9th Mar 2021

EU ready for military operations within weeks

The European Union will start its first military operations within "weeks", French President Jacques Chirac said after the EU summit in Copenhagen. Following a landmark agreement between NATO and the EU the Union will for the first time deploy its own soldiers in the Balkan republic of Macedonia possibly by February.

Turkey and Greece held back agreement for years

Reservations by Turkey and Greece held back the agreement for two years on the so-called "Berlin Plus" agreement that would allow the Europeans access to NATO's planning and military assets for missions independent of the US-led military alliance. The reservations were lifted in relation to the Copenhagen Summit.

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The EU is due to have its 60 000-strong rapid reaction force capable of deployment within 60 days for peace-keeping and crisis management operations up and running in 2003. European troops already make up the majority of the 17 000-strong S-For peacekeeping force in Bosnia, but it is still under NATO command. Some 500 officers, wearing their national uniforms but with an EU insignia will take over police tasks for from the UN in Bosnia already 1 January.

Readiness to take over military operations confirmed

The Copenhagen Summit went one step further when confirming the Union’s "readiness to take over the military operation" in FYROM as soon as possible in consultation with NATO. So far the EU tasks have been defined as peacekeeping and crises management, however in Copenhagen the texts for the first time mention directly "military operations".

Excluding Malta and Cyprus

Ankara won a pledge that EU crisis management operations would be open only to EU states that are NATO allies or partners – thereby excluding Malta and the divided island of Cyprus. However, the deal attached to the Summit conclusions as an annex II is not permanent. It is worded as follows:

"The fact that, as things stand at present, Cyprus and Malta will not take part in EU military operations conducted using NATO assets once they have become members of the EU will not, within the limits of the EU Security Regulations, affect the right of their representatives to participate and vote in EU institutions and bodies, including COPS, with regard to decisions which do not concern the implementation of such operations.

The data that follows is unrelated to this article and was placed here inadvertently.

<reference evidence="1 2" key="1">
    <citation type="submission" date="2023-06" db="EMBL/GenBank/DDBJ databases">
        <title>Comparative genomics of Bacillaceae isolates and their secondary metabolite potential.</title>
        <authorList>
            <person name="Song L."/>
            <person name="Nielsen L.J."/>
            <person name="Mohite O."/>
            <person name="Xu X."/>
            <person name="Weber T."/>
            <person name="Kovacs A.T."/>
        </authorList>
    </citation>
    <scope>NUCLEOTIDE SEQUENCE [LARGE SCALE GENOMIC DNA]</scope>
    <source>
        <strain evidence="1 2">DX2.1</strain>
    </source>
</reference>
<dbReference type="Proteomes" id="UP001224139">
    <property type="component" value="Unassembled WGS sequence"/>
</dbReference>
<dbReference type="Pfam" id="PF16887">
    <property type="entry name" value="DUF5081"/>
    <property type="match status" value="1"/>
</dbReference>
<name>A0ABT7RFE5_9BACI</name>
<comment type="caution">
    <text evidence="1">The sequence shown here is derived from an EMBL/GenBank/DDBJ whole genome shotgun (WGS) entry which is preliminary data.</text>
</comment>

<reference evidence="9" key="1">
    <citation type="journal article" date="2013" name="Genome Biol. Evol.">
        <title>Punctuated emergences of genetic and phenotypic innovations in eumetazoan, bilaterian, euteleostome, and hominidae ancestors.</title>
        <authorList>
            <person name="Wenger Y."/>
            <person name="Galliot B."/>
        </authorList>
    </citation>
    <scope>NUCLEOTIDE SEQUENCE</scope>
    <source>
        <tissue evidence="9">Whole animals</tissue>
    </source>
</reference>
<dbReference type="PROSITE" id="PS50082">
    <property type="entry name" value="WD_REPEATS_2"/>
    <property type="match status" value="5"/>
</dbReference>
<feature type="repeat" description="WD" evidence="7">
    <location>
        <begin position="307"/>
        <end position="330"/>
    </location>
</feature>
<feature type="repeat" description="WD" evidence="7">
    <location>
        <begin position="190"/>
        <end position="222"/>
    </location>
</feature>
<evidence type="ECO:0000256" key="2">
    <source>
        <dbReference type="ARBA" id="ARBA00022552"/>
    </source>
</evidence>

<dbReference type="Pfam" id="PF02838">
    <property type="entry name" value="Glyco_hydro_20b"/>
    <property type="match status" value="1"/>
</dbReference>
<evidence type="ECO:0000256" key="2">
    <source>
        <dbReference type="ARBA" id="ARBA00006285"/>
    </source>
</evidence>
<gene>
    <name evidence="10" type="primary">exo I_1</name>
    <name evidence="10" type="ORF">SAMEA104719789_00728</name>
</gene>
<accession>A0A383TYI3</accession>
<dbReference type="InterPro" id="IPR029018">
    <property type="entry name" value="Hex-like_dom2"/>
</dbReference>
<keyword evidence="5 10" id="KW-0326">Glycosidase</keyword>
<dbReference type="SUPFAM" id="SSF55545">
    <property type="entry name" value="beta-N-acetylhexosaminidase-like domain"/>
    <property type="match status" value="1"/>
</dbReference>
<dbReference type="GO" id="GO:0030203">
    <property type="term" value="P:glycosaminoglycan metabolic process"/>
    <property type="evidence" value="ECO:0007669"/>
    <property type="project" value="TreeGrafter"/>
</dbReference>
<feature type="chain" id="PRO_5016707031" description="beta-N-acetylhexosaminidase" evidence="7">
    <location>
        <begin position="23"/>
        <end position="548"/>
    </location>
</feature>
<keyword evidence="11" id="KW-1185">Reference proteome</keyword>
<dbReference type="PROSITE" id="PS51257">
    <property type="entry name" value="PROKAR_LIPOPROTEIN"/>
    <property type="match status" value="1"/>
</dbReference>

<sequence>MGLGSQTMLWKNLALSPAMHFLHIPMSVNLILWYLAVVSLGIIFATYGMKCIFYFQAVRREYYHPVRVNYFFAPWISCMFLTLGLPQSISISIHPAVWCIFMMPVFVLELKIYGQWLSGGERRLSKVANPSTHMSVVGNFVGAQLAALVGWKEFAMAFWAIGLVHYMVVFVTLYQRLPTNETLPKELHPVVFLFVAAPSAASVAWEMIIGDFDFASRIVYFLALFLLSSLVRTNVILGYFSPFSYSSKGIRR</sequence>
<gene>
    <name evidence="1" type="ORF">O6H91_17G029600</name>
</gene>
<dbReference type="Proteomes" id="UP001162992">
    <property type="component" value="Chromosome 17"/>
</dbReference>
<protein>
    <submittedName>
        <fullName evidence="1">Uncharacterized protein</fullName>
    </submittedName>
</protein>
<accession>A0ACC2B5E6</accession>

Likewise, their right to receive EU classified information, within the limits of the EU Security Regulations, shall not be affected, provided the EU classified information does not contain or refer to any classified NATO information."

COPS is the Political and Security Committee-PCS. The body in charge of the detail of the EU's Common Foreign and Security Policy, it's made up of ambassadors and usually meets twice a week in Brussels. It forwards guidelines to the Military Committee and receives military advice from it. During a military crisis it will control and direct operations under the authority of the Council.

EU strikes deal with NATO on security and defence

The EU will now have access to NATO military assets for its operations after both sides managed to reach a long sought-after agreement at the Copenhagen summit. This agreement will give added support to the EU when it takes over the NATO Amber Fox mission in Macedonia mid-2003.

EU starts security and defence missions in 2003

1 January 2003 will be an important milestone for the EU as it marks the start of its first operation under the European Security and Defence Policy – the EU Police Mission in Bosnia and Herzegovina. Moreover, following a landmark agreement between NATO and the EU earlier this month, the Union will for the first time deploy its own soldiers in the Balkan republic of Macedonia possibly by February 2003, taking over the NATO "Amber Fox" peace-keeping mission.


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